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Taboos as informal institutions of local resource management in Ghana: Why they are complied with or not

Osei-Tutu, Paul
Forest policy and economics 2017 v.85 pp. 114-123
Christianity, agricultural land, compliance, education, forests, natural resource management, resource management, wildlife, Ghana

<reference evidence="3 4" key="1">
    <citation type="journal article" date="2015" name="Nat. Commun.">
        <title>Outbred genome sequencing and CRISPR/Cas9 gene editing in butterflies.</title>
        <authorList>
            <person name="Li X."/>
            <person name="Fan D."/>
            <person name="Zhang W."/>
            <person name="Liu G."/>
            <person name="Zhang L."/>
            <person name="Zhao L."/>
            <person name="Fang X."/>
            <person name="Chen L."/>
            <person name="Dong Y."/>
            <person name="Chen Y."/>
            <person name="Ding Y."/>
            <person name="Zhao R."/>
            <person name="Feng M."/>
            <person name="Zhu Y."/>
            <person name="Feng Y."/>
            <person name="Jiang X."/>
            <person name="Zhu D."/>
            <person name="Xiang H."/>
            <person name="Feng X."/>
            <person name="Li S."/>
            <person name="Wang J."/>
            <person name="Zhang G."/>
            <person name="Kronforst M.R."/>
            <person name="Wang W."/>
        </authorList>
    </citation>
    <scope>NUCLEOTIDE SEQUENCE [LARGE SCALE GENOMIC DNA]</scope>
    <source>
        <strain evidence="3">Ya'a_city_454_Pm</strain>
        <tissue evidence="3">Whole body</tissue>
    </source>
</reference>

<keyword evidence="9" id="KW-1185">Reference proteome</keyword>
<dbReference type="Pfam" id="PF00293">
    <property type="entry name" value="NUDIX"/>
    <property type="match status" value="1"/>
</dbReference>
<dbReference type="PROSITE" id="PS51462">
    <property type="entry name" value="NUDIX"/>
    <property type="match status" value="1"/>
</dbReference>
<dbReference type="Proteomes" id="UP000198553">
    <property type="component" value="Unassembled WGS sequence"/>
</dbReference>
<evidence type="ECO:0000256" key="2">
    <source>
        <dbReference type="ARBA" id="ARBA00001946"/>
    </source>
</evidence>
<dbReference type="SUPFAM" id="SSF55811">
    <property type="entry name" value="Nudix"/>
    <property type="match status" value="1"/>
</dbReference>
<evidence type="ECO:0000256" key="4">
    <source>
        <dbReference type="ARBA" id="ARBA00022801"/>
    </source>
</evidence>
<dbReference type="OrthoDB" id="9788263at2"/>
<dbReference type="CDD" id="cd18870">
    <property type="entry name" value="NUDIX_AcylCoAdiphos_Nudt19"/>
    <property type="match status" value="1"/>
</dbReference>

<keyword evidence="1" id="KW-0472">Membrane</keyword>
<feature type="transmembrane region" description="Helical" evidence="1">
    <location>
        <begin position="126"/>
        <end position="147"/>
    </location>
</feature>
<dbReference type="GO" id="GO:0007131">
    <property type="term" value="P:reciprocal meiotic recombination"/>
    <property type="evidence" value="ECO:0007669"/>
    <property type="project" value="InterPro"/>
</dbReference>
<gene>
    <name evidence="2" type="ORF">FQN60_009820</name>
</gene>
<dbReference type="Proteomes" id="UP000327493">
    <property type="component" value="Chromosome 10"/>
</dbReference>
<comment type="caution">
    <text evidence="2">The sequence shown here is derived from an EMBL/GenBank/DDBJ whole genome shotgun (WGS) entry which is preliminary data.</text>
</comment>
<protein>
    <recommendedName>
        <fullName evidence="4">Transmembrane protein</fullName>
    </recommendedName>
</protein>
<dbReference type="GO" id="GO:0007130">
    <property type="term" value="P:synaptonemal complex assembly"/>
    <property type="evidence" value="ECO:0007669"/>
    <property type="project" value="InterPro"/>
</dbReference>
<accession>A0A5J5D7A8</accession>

The usefulness of taboos as a distinct type of informal institutions for effective and efficient natural resource management is threatened by their erosion as local communities transform. Some resource management taboos have lost their influence on practice in contemporary local communities. Nevertheless, others have survived societal transformation and continue to influence practice. Based on qualitative study of forest and wildlife taboos, farmland taboos, and water taboos in three Ghanaian communities employing the concept of institutional compliance, the paper explores explanations. The findings indicate that due to the adoption of Christianity and other aspects of modernity such as formal education and exposure to foreign culture through modern media, taboos that rely on myths only to achieve compliance have lost their influence on resource use practice in contemporary local communities. To retain their influence on resource use practice in contemporary local communities, resource management taboos need to have instrumental relevance in addition to their mythical relevance.